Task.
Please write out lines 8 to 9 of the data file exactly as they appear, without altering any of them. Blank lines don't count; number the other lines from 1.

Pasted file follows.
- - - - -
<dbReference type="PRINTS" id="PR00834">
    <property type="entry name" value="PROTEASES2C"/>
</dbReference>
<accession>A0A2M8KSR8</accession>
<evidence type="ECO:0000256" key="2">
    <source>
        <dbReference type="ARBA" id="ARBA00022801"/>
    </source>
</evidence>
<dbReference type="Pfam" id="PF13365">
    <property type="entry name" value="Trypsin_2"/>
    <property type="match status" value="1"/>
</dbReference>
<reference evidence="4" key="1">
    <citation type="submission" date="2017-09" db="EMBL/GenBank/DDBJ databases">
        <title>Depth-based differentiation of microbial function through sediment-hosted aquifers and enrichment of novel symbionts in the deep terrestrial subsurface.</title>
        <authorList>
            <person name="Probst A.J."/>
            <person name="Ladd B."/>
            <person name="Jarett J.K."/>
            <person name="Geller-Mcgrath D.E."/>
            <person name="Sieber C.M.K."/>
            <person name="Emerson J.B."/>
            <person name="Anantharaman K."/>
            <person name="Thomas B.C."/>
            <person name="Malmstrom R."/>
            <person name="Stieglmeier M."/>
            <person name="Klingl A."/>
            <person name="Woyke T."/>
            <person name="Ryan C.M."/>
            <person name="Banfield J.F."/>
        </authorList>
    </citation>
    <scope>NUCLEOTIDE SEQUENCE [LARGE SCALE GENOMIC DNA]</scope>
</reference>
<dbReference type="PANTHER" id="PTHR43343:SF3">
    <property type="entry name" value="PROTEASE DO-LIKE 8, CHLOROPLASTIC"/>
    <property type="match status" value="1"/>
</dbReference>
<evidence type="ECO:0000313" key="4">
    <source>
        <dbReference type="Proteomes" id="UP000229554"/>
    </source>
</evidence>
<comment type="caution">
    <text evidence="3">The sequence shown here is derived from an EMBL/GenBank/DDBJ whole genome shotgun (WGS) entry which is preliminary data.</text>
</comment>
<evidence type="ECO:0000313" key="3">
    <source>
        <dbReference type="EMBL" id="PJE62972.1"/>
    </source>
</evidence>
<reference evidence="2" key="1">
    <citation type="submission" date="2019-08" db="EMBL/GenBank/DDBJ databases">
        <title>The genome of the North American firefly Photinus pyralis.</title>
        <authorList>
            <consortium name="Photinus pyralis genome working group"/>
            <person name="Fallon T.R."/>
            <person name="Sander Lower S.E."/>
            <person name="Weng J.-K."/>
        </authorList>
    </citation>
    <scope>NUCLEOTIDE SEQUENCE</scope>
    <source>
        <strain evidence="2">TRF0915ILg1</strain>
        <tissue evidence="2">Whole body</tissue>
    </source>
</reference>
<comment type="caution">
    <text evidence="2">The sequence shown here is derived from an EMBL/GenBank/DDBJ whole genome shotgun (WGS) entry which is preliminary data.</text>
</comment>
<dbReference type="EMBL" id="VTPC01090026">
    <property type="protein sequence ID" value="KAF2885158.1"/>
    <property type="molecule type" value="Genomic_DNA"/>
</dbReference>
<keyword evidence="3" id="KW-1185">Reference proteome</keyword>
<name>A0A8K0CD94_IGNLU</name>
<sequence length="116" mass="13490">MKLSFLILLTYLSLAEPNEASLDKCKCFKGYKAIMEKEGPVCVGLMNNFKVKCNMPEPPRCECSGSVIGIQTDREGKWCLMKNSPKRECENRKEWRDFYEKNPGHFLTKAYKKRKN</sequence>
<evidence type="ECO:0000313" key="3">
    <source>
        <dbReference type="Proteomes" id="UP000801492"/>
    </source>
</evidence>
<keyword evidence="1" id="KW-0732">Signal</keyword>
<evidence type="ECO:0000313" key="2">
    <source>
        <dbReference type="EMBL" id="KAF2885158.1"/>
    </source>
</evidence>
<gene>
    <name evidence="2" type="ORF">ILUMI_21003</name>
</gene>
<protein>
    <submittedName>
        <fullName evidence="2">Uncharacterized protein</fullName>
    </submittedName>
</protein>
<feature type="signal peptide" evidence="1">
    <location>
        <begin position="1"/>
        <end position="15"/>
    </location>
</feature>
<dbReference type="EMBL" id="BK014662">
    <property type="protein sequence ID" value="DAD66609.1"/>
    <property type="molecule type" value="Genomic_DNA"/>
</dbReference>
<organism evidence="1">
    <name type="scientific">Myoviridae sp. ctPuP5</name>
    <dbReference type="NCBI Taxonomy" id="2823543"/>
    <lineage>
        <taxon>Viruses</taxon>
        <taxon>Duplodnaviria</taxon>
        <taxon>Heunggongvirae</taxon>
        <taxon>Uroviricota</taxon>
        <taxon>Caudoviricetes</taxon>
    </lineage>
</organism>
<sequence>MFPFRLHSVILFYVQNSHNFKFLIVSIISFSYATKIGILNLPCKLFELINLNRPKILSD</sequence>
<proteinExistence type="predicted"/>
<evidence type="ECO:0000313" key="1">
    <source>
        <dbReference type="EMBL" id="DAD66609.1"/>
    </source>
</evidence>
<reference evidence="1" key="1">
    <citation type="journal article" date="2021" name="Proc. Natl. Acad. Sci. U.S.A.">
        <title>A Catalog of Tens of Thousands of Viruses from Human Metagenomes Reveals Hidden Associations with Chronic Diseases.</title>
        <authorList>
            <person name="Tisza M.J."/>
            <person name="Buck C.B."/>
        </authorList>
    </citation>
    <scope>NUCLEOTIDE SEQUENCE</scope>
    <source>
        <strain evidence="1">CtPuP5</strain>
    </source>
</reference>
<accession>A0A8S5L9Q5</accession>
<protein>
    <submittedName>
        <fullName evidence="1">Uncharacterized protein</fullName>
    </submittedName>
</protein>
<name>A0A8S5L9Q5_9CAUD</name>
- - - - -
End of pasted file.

    </source>
</evidence>